If you're considered a high-risk driver, insurance companies consider you to have a high probability of being involved in a claim and therefore must be compensated for taking the risk of insuring you. The best way to get rid of your high-risk driver status is to drive safely and keep a clean driving record. Traffic violations and at-fault accidents disappear off your record after a certain number of years (3 years for tickets and 6 years for accidents). If you continue to drive safely eventually your status as a 'good driver' will be restored and you'll be able to obtain insurance from standard insurance companies at much better rates.
A couple of at-fault collisions, a few traffic violations, or an impaired driving conviction is all it takes to get a high-risk driver designation from your auto insurance company. High-risk also means high auto insurance premiums, often for a period of several years or perhaps worse, an outright cancellation or non-renewal of your existing auto insurance policy.
FAQ - Frequently asked questions from high risk drivers
There are alternatives for those who are motivated. The first step is to start shopping for competitive auto insurance rates in Ontario. Using a comparison site such as RATESDOTCA will help any driver find an auto insurance provider in Ontario at a better price than expected. Auto insurance companies in Ontario do not necessarily operate the same and will arrive at their own assessment, which often means drivers will be presented with a range of insurance options with different cost structures.
Even though drivers still fall in the high-risk category, comparing quotes represents an opportunity to start improving your driving record. It’s best to discuss your accidents, infractions and convictions openly with your provider and to find out how long a time period they will count against you, as this varies from province to province.
If you’re a relatively new driver and haven’t taken a defensive driving course or a safe driving program, enrolling and completing an approved course may present a welcome opportunity for a discount.
Similarly, many Ontario auto insurance companies have discounts available to customers who install additional safety features, upgrades, or alarms in their vehicles. To save money, high-risk drivers might also want to consider trading in their cars for a different model equipped with better safety equipment, or one that rates lower in car theft frequency or fares better in collisions.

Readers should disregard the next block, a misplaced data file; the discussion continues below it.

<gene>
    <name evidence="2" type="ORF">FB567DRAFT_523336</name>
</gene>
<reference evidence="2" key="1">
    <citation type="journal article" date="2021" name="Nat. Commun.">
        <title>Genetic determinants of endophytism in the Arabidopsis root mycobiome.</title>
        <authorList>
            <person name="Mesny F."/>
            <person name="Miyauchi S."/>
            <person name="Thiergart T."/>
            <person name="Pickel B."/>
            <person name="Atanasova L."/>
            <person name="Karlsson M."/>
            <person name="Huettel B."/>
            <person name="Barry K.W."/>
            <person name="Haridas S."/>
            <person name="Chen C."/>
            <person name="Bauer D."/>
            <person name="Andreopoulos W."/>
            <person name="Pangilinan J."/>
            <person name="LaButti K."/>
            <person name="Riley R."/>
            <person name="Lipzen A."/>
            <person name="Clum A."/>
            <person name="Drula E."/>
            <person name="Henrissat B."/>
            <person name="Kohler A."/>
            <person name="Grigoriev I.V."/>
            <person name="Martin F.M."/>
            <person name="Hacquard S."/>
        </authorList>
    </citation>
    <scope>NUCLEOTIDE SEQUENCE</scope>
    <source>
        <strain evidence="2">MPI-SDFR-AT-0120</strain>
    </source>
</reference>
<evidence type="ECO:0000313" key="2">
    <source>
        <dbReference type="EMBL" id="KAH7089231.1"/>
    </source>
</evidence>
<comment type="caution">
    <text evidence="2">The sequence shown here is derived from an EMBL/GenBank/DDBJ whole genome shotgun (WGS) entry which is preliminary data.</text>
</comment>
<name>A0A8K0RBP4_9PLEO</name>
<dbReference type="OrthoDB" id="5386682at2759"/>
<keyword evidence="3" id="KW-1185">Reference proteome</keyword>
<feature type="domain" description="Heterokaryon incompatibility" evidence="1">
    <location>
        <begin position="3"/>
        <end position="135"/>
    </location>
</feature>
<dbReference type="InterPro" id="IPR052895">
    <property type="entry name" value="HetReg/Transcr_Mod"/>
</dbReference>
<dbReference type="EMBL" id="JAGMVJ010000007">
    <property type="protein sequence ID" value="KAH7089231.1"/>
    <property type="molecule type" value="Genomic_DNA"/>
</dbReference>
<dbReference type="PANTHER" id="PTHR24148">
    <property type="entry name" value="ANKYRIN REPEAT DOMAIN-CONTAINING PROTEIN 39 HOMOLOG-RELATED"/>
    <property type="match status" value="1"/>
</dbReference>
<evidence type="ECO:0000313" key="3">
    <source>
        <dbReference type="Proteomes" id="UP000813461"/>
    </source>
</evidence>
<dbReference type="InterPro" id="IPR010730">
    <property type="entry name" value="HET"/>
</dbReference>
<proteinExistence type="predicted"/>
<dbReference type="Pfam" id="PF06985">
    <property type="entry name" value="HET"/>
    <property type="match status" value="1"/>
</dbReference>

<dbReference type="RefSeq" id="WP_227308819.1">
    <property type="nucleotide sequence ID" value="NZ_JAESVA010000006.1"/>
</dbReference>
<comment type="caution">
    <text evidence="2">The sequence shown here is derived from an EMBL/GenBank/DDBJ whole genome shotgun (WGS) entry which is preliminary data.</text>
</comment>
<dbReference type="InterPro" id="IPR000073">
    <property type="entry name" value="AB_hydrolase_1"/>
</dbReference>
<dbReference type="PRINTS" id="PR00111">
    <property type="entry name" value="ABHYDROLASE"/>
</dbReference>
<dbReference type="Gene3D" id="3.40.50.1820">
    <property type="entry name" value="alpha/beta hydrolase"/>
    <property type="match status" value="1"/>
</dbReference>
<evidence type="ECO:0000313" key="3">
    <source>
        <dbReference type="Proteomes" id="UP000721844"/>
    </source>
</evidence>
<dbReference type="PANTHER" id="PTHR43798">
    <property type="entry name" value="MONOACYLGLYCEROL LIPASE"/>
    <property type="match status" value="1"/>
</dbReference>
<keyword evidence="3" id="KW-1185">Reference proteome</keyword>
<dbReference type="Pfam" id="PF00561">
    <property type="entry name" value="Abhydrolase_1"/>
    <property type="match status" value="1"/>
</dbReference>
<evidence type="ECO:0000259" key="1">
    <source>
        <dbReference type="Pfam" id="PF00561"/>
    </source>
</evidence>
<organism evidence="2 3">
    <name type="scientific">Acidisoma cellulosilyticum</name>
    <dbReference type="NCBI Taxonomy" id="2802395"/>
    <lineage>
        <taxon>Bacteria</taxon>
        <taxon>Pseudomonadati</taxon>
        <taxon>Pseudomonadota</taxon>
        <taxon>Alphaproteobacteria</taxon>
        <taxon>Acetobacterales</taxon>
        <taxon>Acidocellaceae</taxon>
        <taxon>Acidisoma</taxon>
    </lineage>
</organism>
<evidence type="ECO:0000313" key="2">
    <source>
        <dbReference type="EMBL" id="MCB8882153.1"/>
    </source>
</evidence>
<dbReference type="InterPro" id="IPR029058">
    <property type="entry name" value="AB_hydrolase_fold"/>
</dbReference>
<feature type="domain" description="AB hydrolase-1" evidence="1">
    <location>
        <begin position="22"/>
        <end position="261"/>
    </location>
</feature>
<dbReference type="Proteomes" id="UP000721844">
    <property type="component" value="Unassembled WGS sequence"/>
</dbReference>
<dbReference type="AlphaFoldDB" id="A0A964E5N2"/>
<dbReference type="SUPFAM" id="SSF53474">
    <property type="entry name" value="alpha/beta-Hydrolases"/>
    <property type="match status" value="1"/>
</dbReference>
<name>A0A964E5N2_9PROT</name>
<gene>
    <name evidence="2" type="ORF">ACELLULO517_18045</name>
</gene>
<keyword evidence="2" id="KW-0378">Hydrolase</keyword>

Usage-based insurance (UBI) is another option that has been adopted by several insurance companies in Ontario. This takes the form of a device–run by telematics technology–planted in the cars of customers to track and record how they drive, including monitoring quick turns, hard acceleration, braking and overall speed.
Several Ontario auto insurance firms now present customers with a five to 10 percent discount to do a trial run. In the course of trying to establish a better driving record, having such objective data in the hands of auto insurance providers may help the high-risk driver who conforms to safe driving habits. The data cannot be used to increase your premium.
As a high-risk driver, it’s even more important to shop around and compare high-risk car insurance rates. Keep track of your claims and convictions, and know when they’re set to come off your record: three years for convictions and six to nine years for claims. Once something comes off your record, your rate can go down, and you might even fall back into the low-risk category.
For those in this unfortunate situation, there is an insurance pool called the Facility Association, which serves as a last resort for those unable to convince an auto insurance service provider to insure their vehicle with an appropriate policy. However, a checkered driving history and the high risk associated with unsafe driving practices will still work against candidates as far as auto insurance costs go.